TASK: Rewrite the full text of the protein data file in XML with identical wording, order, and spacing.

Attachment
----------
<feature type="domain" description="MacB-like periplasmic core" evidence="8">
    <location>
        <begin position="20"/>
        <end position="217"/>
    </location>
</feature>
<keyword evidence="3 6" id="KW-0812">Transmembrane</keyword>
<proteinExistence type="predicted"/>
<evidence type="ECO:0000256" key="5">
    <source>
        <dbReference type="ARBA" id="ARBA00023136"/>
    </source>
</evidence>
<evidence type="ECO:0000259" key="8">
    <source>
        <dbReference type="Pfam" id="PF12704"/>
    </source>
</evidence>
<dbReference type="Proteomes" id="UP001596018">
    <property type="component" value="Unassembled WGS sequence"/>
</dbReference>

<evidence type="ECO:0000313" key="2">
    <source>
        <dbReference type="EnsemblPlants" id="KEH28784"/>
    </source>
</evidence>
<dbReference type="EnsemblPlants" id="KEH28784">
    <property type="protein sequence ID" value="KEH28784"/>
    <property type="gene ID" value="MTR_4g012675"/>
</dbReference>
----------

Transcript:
<feature type="domain" description="MacB-like periplasmic core" evidence="8">
    <location>
        <begin position="20"/>
        <end position="217"/>
    </location>
</feature>
<keyword evidence="3 6" id="KW-0812">Transmembrane</keyword>
<proteinExistence type="predicted"/>
<evidence type="ECO:0000256" key="5">
    <source>
        <dbReference type="ARBA" id="ARBA00023136"/>
    </source>
</evidence>
<evidence type="ECO:0000259" key="8">
    <source>
        <dbReference type="Pfam" id="PF12704"/>
    </source>
</evidence>
<dbReference type="Proteomes" id="UP001596018">
    <property type="component" value="Unassembled WGS sequence"/>
</dbReference>

<evidence type="ECO:0000313" key="2">
    <source>
        <dbReference type="EnsemblPlants" id="KEH28784"/>
    </source>
</evidence>
<dbReference type="EnsemblPlants" id="KEH28784">
    <property type="protein sequence ID" value="KEH28784"/>
    <property type="gene ID" value="MTR_4g012675"/>
</dbReference>